As James Baldwin noted, “Not everything that is faced can be changed, but nothing can be changed until it is faced.” In 2018, we must face the stark reality that being Black or Latino in America drastically increases the chances that you or someone you know will be incarcerated—and that being low-income and Black or Latino makes this possibility far more likely than not. The factors that connect incarceration, poverty, and communities of color are well documented: 80% of all incarcerated persons in the U.S. hail from low-income communities, while 67% of the total incarcerated population come from communities of color—two facts that make the nexus between race, poverty and justice involvement irrefutable in America today.

Many of us are familiar with the “School-to-Prison Pipeline,” the alarming national trend in which predominantly low-income children of color are funneled out of public schools and into the criminal justice system as a result of overly harsh disciplinary actions for minor infractions in school. Such disciplinary practices mean low-income children get caught up in the justice system at an early age, disrupting educational and other lifetime opportunities, and creating a pipeline from schools to prisons to poverty. A punitive financial backdrop reinforces this cycle, burdening justice-involved families with excessive fees and fines that can keep low-income families in debt, incarcerated, and even re-incarcerated.

But the school-to-prison phenomenon is really just a subset of a larger and more pervasive reality—the “Poverty-to-Prison Pipeline” that disproportionally affects low-income communities of color.

First, here’s how low-income communities often experience the U.S. justice system. Once jailed or imprisoned, the challenges of being low-income are only exacerbated: low-income, justice-involved families often face a loss of household income while legal expenses, court fines, and justice system-related debts accumulate. This phenomenon, which has been described as a de facto “debtors’ prison,” impacts some 10 million Americans who owe an estimated $50 billion in court debt. Not surprisingly, justice-involved families with little income and high debt burdens experience greater economic instability, higher levels of housing insecurity, and have trouble meeting basic needs—a reality for 65% of all justice-involved families surveyed.

This poverty-to-prison pipeline has devastating impacts on family life, as well. Family separation during incarceration disrupts parent-child relationships, breaks apart families, and causes traumas that often go undocumented and untreated. Complementing this negative dynamic, research tells us that childhood poverty has a significant impact on crime commitment rates, with young people living in poverty committing crimes at significantly higher rates than their peers in higher-income areas. This connection between poverty and crime plays out more broadly, too, as an estimated 40% of all crimes (from felonies to misdemeanors) can be attributed to living in poverty, underscoring the cyclical nature of the poverty-to-prison pipeline.

The situation is even more harrowing for low-income communities of color. Being Black, Latino, low-income, and formerly incarcerated can be a devastating combination for individuals who have served time and return to their communities only to encounter severe social penalties for having been justice involved. Low-income people of color with criminal records have difficulty finding employment, earning a living wage, securing affordable housing, and accessing higher education. The formerly incarcerated can even be stripped of basic civil rights, with some two million African Americans declared ineligible to vote across the U.S.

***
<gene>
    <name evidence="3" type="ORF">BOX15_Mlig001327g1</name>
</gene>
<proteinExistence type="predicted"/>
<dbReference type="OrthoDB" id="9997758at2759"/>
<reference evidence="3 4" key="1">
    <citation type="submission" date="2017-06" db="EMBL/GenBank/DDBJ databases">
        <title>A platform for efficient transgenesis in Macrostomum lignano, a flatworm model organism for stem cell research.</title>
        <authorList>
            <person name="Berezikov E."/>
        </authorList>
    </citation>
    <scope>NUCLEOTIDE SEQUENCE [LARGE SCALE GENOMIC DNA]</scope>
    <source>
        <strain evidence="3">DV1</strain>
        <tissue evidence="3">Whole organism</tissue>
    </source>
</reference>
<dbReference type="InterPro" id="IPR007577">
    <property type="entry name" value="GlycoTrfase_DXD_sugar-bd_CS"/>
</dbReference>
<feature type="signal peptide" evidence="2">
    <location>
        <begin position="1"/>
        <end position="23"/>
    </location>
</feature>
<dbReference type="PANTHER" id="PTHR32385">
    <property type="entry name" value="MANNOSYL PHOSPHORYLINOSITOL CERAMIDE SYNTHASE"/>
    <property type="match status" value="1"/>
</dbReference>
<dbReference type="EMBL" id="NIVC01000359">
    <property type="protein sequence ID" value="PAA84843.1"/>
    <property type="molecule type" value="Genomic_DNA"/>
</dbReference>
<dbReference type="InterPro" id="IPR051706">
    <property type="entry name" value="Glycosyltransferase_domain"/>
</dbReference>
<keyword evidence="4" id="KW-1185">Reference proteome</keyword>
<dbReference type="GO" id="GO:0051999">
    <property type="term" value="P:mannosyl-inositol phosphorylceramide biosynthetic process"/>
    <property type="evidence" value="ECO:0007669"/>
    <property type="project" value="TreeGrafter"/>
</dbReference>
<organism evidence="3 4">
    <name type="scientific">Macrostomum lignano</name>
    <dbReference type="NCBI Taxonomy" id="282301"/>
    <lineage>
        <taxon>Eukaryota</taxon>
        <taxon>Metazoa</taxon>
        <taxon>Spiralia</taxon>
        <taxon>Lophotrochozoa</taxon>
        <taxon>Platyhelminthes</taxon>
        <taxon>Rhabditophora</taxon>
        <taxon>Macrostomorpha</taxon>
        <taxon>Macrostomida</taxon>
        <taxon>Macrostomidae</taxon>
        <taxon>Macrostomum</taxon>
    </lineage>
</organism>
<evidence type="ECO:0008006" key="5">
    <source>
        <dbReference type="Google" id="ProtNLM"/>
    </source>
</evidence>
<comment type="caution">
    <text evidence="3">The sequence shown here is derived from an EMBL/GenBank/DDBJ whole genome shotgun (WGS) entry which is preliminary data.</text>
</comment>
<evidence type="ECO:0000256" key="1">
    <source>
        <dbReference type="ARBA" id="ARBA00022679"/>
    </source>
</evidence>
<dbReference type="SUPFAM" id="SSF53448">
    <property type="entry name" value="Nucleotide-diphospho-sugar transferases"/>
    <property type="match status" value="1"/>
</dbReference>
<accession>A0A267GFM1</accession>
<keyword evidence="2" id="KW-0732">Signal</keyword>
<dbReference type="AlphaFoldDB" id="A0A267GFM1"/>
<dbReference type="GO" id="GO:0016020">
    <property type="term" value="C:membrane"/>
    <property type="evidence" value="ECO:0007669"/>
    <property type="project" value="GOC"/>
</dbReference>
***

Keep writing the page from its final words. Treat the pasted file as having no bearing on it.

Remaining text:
In recent years, the staggering crisis that is mass incarceration in America has received much-needed attention, with calls for criminal justice reform dominating the debate. And, while the need for such reform is indisputable, too often the roles of race and poverty are left out of the debate.

As we look to reduce mass incarceration in New York City, in New York State, and across the nation, we must broaden our efforts to reform the justice system by tackling the criminalization of poverty that is at the heart of so many destructive policies and practices. We must ensure that our systems of care are designed to help people challenged by poverty while we work to curtail the systemic adversities that have proven so destructive to low-income communities of color.

One way to decriminalize poverty is to fully fund our social services providers. Community-based agencies are often the first responders providing low-income, justice-involved communities with the critical support and social services they need—child care, child welfare, housing, education, after school, food, shelter, health and mental health, and social safety net services. If we are serious about reversing the criminalization of poverty, we must ensure that these agencies are fully resourced and have the training, skills, resources, and support services (i.e., trauma-informed care and mental health) to effectively meet the needs of justice-involved communities. Ensuring robust, effective social service provision is a crucial first step in investing in low-income children and their families as we work to abolish the poverty-to-prison pipeline.

Jennifer Jones Austin, Esq., is the Chief Executive Officer and Executive Director at FPWA. Her guest column is sponsored by the Community Service Society of New York (CSS), the leading voice on behalf of low-income New Yorkers for more than 170 years. The views expressed in this column are solely those of the writer. The Urban Agenda is available on CSS’s website: www.cssny.org.

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